Thursday, 16 March 2017

Review - The Girl Who Lied by Sue Fortin

From the very first moment that I picked up The Girl Who Lied by Sue Fortin I was glued to it. Originally drawn to this book thanks to the atmospheric cover and intriguing title, this was a story that delivered so much more than I thought it was going to. It was the first of Sue’s novels that I have ever read before and all I can say is that it most certainly won’t be the last. 

After her father suffers a terrible fall which sees him end up in hospital, Erin is forced to return from London to her hometown in Ireland - the village of Rossway, County Cork to support her mother and sister. Having recently received some unwelcome threats via email from Roisin, a former childhood friend who most certainly holds a grudge against her, it’s safe to say that Erin isn’t particularly pleased about going home. Whilst Erin makes herself busy spending time with her family and helping run the family business, a delightful little cafe, it becomes clear that Roisin’s not going to leave Erin alone. Just what has Erin done that Roisin cannot let go and what will happen when its made public knowledge? 

As the main characters of The Girl Who Lied, both Roisin and Erin were two who I felt completely different things for. I have to say that whilst I appreciated the fact that she had been through an awful lot in her life, Roisin was a character who I really didn’t like. Throughout everything that went on she only thought of herself and what would make her happy, not thinking about anyone else and the difficulties they were facing. Meanwhile Erin was a character who I both liked and admired as, despite everything, she was brave enough to face up to her past whilst also caring very deeply about what other people were going through and what they were feeling. I became invested in Erin’s story and keen to see just how things would turn out for both her and her family.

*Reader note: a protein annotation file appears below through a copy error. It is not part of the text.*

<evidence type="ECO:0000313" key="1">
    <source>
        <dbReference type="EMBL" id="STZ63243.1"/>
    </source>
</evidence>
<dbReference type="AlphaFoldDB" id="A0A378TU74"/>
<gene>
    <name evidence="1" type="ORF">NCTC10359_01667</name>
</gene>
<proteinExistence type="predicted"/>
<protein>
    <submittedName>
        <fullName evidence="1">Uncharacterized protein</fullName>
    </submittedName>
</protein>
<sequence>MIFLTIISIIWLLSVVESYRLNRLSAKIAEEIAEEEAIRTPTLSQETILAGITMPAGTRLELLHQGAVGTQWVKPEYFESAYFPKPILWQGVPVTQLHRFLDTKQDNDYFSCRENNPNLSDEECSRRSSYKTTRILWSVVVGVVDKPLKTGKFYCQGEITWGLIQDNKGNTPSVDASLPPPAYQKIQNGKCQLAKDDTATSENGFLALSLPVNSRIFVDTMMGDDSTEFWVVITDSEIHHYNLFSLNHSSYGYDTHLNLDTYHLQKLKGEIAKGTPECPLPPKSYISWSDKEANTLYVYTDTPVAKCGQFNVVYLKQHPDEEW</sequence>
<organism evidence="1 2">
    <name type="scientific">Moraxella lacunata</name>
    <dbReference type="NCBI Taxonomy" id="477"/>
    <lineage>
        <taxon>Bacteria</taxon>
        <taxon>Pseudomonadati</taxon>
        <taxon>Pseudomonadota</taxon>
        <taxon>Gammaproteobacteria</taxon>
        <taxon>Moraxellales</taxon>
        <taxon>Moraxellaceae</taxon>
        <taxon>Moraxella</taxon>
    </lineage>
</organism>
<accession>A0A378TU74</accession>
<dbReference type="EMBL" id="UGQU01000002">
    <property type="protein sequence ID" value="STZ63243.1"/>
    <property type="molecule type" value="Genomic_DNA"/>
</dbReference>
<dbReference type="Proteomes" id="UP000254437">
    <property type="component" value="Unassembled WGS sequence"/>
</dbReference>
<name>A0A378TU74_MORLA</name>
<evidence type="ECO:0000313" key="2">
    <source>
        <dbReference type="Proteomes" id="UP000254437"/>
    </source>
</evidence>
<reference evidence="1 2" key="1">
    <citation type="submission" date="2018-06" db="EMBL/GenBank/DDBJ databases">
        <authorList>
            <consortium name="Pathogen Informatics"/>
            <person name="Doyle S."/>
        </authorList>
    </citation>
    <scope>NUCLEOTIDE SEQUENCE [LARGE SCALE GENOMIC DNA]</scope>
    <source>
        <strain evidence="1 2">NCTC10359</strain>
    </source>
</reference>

This book is what I would primarily describe as a psychological thriller during which the relationships that exist between families are investigated and big secrets are revealed, with us seeing how different people react in very different ways. Piece by piece, Sue provides us with information and I became desperate to turn the pages to find out just what exactly was going on in a book where there was twist after twist meaning I genuinely didn’t know where the book was going to take me to next. This alone turned the novel into a very addictive read but Sue also very cleverly included another element which kept me intrigued in the form of a romantic relationship between two of the story’s characters. 

If you’re looking for a tension-filled read that perhaps isn’t quite as dark as some of what is currently on the shelves, then The Girl Who Lied is a book that you definitely want to pick up. I for one am so glad that I made the decision to read this novel and am really looking forward to reading more by Sue in the very near future.